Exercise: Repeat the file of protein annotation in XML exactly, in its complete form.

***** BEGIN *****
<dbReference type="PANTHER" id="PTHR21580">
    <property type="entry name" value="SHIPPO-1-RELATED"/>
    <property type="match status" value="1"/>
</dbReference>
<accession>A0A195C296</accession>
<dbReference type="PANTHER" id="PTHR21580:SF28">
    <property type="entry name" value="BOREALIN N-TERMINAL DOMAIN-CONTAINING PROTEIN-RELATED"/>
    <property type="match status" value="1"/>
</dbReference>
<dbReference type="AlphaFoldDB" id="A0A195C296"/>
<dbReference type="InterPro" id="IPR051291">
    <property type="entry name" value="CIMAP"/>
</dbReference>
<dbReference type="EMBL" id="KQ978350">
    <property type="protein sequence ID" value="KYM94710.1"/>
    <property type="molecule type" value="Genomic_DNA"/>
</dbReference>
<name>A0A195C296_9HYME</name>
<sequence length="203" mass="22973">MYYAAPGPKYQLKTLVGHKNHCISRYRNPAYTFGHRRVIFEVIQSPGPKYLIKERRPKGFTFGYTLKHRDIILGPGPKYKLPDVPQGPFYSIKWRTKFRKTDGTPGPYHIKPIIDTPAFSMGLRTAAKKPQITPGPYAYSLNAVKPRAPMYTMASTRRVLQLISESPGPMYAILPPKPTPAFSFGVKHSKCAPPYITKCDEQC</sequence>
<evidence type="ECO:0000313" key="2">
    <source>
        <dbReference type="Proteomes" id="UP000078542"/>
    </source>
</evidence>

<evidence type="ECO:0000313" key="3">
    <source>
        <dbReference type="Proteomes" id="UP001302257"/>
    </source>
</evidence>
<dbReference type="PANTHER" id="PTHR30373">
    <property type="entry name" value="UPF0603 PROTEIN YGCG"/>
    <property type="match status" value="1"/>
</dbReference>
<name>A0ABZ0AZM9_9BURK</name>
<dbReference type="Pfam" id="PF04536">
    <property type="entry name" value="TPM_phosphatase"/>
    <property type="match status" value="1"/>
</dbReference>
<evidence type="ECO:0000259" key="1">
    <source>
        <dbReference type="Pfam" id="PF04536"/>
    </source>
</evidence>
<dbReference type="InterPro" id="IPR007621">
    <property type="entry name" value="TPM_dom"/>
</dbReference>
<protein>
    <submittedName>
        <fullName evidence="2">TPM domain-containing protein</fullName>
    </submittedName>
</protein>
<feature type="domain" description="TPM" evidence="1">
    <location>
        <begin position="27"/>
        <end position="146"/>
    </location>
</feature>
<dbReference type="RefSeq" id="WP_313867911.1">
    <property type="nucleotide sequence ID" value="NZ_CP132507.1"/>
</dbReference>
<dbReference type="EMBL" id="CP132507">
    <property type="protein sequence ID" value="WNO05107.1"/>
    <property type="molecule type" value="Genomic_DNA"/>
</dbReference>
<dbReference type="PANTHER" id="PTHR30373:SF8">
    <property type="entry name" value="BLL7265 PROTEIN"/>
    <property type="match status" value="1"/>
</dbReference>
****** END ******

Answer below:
<dbReference type="PANTHER" id="PTHR21580">
    <property type="entry name" value="SHIPPO-1-RELATED"/>
    <property type="match status" value="1"/>
</dbReference>
<accession>A0A195C296</accession>
<dbReference type="PANTHER" id="PTHR21580:SF28">
    <property type="entry name" value="BOREALIN N-TERMINAL DOMAIN-CONTAINING PROTEIN-RELATED"/>
    <property type="match status" value="1"/>
</dbReference>
<dbReference type="AlphaFoldDB" id="A0A195C296"/>
<dbReference type="InterPro" id="IPR051291">
    <property type="entry name" value="CIMAP"/>
</dbReference>
<dbReference type="EMBL" id="KQ978350">
    <property type="protein sequence ID" value="KYM94710.1"/>
    <property type="molecule type" value="Genomic_DNA"/>
</dbReference>
<name>A0A195C296_9HYME</name>
<sequence length="203" mass="22973">MYYAAPGPKYQLKTLVGHKNHCISRYRNPAYTFGHRRVIFEVIQSPGPKYLIKERRPKGFTFGYTLKHRDIILGPGPKYKLPDVPQGPFYSIKWRTKFRKTDGTPGPYHIKPIIDTPAFSMGLRTAAKKPQITPGPYAYSLNAVKPRAPMYTMASTRRVLQLISESPGPMYAILPPKPTPAFSFGVKHSKCAPPYITKCDEQC</sequence>
<evidence type="ECO:0000313" key="2">
    <source>
        <dbReference type="Proteomes" id="UP000078542"/>
    </source>
</evidence>

<evidence type="ECO:0000313" key="3">
    <source>
        <dbReference type="Proteomes" id="UP001302257"/>
    </source>
</evidence>
<dbReference type="PANTHER" id="PTHR30373">
    <property type="entry name" value="UPF0603 PROTEIN YGCG"/>
    <property type="match status" value="1"/>
</dbReference>
<name>A0ABZ0AZM9_9BURK</name>
<dbReference type="Pfam" id="PF04536">
    <property type="entry name" value="TPM_phosphatase"/>
    <property type="match status" value="1"/>
</dbReference>
<evidence type="ECO:0000259" key="1">
    <source>
        <dbReference type="Pfam" id="PF04536"/>
    </source>
</evidence>
<dbReference type="InterPro" id="IPR007621">
    <property type="entry name" value="TPM_dom"/>
</dbReference>
<protein>
    <submittedName>
        <fullName evidence="2">TPM domain-containing protein</fullName>
    </submittedName>
</protein>
<feature type="domain" description="TPM" evidence="1">
    <location>
        <begin position="27"/>
        <end position="146"/>
    </location>
</feature>
<dbReference type="RefSeq" id="WP_313867911.1">
    <property type="nucleotide sequence ID" value="NZ_CP132507.1"/>
</dbReference>
<dbReference type="EMBL" id="CP132507">
    <property type="protein sequence ID" value="WNO05107.1"/>
    <property type="molecule type" value="Genomic_DNA"/>
</dbReference>
<dbReference type="PANTHER" id="PTHR30373:SF8">
    <property type="entry name" value="BLL7265 PROTEIN"/>
    <property type="match status" value="1"/>
</dbReference>